Internet Marketing Highlight Reel: SEO, PPC & SMM
Here’s to rediscovering the best BCI blog posts of 2015 for a competitive advantage.
Dear marketing director, business owner, and digital marketing client: It’s been a pleasure working to make your website a well-oiled sales machine and useful resource for your customers this year. We spent time tuning up your website to be in line with established marketing best practices. We also followed search engine optimization announcements and new guidelines along with global marketing trends to make sure your business received every competitive advantage. To share our thoughts on digital marketing’s evolution and productive ways of thinking, we published our findings and recommendations on our blog for all to read.
Looking back on our blog posts of 2015, a story is told — a big picture of Internet marketing today. Let’s look at the story of the last year to remember where we are and what’s expected of your business (and ours) when serving customers and attracting new ones online today.
This World is Mobile: SEO and PPC Need-to-Knows
The tale of mobile began many years ago, but 2015 was the year it became a main character in the world of Internet marketing. As our SEO Manager Rob Ramirez first reported on the blog, Google announced the exact date it planned to make mobile-friendliness a ranking signal — sending a clear message that mobile is the primary lens through which digital marketing must be viewed.
Long before the announcement, though, we helped prepare you for the major search change (because we saw it coming) and offered technical advice on how to improve the search experience for your customers on the go.
Part of this preparation included the post “6 Mobile-Friendly Navigation Best Practices,” written by former BCI Senior Content Writer Chelsea Adams. One of our most read posts of 2015, it helps you see the mobile search experience through the eyes of your customer and provides valuable customer-friendly navigation tips so you can “keep Joe and the rest of your inbound traffic smiling.”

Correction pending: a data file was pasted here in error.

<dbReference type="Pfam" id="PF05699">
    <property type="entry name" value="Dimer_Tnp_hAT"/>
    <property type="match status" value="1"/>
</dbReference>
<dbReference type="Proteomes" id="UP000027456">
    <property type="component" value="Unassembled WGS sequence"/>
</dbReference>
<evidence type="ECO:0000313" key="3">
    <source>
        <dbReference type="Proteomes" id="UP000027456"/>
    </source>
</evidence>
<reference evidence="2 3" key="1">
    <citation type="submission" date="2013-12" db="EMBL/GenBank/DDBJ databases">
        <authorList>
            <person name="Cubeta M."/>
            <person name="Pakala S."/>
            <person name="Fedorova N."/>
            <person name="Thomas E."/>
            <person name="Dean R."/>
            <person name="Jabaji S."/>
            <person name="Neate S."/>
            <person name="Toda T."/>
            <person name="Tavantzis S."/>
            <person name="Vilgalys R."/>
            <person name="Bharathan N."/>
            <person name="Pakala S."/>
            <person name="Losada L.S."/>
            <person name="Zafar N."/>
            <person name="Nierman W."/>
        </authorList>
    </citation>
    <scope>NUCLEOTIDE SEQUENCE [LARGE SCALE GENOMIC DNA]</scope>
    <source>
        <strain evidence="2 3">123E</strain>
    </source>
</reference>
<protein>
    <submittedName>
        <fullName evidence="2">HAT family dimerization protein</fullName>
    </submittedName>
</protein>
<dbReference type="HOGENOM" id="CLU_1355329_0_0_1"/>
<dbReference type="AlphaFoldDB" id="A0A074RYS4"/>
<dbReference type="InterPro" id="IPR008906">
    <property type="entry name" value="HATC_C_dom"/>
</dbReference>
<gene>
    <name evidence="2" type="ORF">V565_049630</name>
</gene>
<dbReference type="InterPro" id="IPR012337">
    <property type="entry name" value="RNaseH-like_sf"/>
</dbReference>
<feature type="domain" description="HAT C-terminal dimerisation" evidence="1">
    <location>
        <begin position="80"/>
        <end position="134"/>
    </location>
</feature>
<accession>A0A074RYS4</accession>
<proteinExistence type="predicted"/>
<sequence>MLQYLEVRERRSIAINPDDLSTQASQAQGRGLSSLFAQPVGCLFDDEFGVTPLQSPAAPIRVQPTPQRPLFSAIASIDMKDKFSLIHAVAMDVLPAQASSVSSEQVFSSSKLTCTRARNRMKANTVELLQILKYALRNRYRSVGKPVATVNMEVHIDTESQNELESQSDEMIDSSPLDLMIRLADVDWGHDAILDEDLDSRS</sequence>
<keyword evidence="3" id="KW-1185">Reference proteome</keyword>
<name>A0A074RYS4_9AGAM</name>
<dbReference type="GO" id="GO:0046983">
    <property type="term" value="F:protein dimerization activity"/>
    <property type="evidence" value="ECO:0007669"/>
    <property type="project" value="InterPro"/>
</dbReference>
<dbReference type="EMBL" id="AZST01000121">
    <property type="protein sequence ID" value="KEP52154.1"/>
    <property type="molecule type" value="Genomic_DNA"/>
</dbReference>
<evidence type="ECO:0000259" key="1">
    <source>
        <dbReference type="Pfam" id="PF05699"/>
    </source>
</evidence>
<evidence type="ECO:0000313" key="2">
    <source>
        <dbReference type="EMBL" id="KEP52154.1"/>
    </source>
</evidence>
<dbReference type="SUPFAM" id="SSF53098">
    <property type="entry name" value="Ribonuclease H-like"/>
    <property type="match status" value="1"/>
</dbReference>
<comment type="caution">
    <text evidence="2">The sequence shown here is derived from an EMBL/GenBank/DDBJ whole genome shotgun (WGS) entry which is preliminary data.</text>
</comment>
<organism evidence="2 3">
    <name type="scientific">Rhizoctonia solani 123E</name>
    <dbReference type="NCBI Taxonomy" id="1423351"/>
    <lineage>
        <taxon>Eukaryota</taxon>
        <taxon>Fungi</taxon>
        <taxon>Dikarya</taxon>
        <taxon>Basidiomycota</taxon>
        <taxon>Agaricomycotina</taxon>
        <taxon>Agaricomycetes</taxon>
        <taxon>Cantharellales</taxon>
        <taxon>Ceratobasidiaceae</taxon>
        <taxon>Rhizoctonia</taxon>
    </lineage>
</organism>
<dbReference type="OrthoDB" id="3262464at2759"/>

Chelsea Adams points to Bruce Clay, Inc.’s navigation along with REI, LA Times and Firestone Tires for examples of navigation best practices for mobile.
Preparing for Mobilegeddon also meant updating our popular SEO guides to reflect the latest information about mobile. For example, we revamped our popular “SEO 101: The 29-Point SEO Checklist,” with a new SEO to-do item.
Scroll to #26: “Review Mobile Usability Issues” to see how to check if your site is even performing well on mobile devices. It’s a great place to start if you’re new to the mobile journey as it introduces you to the Mobile Usability Report and the Mobile-Friendly Test, a simple way to find out if you have what it takes to satisfy Google’s mobile criteria.
The Mobile-Friendly Label
When some results get a “Mobile-friendly” label and other results get different notation, is one better than the other? Maryann Robbins explains.
As a result of our prep work, clients began taking and passing the mobile-friendly test, until we noticed a pattern. Sometimes the mobile-friendly label didn’t show up in Google search results, even when a site passed Google’s exam.
Our Senior SEO Consultant Maryann Robbins researched the problem, compared notes with industry thought leaders, and came up with examples of why certain pages might not have the mobile-friendly annotation.